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 BiOptic Driving Webboard Archive 11/02 to 12/03

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United Kingdom

From: Taz
Email: fatcar77@hotmail.com
URL: www.fatcar.8m.com
Date: November 18, 2002
Time: 14:43:28

Comments

Roughly when can we drive legaly in the U.K with bioptic glasses, I'm desperate to know.

Please give me a rough idea is it gonna be 30 years or a year???

 
Last changed: April 13, 2012

 

Visual acuity and legal visual requirement to drive a passenger vehicle.

From: Kiel AW, Butler T, Alwitry A.
Email:
URL:
Date: December 26, 2003
Time: 11:11:53

Comments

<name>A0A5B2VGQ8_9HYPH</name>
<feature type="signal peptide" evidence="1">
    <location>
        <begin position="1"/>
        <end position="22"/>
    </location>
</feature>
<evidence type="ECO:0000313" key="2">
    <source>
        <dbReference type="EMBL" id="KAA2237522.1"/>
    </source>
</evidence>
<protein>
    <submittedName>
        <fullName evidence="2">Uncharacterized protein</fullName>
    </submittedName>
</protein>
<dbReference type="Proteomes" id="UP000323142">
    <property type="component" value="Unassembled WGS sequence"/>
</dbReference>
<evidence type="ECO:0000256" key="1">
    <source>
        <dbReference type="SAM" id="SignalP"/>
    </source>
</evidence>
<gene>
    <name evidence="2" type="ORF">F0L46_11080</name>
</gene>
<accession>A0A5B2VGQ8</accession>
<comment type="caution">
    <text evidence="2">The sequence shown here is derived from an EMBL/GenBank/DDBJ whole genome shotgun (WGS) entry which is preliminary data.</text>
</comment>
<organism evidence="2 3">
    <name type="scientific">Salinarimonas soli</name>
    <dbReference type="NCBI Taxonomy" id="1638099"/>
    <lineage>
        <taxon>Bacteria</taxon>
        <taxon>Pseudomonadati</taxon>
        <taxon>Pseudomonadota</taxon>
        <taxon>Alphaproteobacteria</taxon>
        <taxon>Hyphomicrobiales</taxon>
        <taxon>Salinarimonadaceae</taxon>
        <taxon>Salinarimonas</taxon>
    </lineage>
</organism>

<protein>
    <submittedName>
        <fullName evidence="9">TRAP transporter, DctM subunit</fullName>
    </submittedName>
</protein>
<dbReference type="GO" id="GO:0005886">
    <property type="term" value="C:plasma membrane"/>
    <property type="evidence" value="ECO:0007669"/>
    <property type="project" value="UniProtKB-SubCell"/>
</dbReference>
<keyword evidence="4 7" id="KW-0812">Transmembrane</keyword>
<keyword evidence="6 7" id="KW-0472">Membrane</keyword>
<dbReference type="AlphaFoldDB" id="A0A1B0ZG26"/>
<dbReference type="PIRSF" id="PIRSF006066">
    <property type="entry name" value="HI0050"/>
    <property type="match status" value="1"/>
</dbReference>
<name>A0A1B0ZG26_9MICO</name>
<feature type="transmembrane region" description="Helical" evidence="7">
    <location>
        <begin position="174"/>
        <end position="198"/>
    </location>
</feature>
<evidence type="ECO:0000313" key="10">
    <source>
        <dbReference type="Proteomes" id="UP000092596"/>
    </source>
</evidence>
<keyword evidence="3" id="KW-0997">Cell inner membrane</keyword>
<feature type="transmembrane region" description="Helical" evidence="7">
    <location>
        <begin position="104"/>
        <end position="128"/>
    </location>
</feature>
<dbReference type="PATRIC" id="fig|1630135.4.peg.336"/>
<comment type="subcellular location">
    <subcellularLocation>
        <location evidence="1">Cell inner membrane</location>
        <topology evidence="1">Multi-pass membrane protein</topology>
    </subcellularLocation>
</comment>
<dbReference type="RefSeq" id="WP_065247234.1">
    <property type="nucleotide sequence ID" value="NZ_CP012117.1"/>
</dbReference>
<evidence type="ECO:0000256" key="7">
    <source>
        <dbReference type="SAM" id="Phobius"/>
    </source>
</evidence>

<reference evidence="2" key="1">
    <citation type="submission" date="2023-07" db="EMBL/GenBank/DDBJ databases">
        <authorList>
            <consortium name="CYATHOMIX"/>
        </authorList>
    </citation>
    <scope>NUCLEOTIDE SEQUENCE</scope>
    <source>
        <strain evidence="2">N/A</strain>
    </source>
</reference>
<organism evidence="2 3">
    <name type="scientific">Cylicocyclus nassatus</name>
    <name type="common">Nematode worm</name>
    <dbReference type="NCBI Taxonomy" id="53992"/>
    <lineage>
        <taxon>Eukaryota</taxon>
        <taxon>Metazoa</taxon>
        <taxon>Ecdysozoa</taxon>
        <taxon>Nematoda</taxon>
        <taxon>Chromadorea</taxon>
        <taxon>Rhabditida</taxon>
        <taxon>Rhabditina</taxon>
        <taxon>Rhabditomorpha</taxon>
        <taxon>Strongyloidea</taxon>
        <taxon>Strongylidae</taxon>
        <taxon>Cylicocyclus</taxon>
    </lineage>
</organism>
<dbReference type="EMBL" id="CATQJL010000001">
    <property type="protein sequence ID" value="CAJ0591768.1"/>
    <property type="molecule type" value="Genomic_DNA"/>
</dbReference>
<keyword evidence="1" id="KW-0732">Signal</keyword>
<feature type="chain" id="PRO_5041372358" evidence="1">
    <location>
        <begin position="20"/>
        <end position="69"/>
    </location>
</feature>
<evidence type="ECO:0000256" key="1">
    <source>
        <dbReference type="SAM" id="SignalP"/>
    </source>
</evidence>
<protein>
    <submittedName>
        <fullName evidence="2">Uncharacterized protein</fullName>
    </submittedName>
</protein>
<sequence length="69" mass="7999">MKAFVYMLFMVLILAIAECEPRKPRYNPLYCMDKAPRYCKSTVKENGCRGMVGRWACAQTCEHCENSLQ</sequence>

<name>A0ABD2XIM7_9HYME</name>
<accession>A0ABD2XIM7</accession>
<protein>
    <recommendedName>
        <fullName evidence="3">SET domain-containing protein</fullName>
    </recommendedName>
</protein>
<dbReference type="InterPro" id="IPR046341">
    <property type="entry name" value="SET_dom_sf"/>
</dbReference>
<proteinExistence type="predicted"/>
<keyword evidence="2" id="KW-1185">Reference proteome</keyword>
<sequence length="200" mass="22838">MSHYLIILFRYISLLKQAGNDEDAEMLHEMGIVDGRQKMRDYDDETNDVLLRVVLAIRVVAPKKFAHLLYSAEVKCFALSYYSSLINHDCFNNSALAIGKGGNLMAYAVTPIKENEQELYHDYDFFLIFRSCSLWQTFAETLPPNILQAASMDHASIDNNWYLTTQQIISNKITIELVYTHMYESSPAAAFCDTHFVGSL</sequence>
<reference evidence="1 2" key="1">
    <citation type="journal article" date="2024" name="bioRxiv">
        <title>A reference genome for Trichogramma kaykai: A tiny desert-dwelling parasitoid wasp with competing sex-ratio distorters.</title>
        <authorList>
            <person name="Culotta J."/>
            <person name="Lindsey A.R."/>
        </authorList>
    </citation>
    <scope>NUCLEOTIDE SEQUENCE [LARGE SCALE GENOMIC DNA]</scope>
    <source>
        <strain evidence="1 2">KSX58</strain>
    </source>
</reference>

Ophthalmology Department, Queens Medical Centre, Nottingham, UK. willkiel@doctors.org.uk OBJECTIVES: (1). To test the consistency and ease with which number-plates of different component figures can be read under DVLA driving test conditions; (2). to test the relative difficulty of reading corresponding figures on registration plates of white and yellow backgrounds.Design Prospective study of consecutive eligible clinic patients. SETTING: Ophthalmology outpatients. SUBJECTS: 210 individuals with a corrected visual acuity with both eyes open of between 6/9 and 6/12. MAIN OUTCOME MEASURES: The ability to read three different number-plates under standard DVLA driving-test conditions (ie at 20.5 m in good daylight with glasses if worn) and the ability to read identical number-plates against a white and a yellow background. RESULTS: There is a significant difference between the ease with which three different number-plates can be read depending on their letter and numeral composition, although this did not seem to be significantly affected by whether they were printed on a yellow or white background. Only 92.3% of subjects could read all the number-plates at the legal distance, 96.7% could read at least one number-plate at the legal distance and 3.3% of the test subjects could not read any of the number-plates at 20.5 m. CONCLUSIONS: The current test protocol used to obtain a driving licence and, moreover, the test the police will employ to assess visual competence to drive, is highly variable and is unlikely to give consistent repeatable results. The performance of those with equally good visual acuity is unpredictable and is highly dependent on the number-plate they are asked to read. This variability could exclude some who would otherwise pass the test or pass an individual with a visual acuity below accepted standards. The changes in the regulations for design of number-plates was an ideal opportunity to standardise the whole testing procedure for driving visual acuity.

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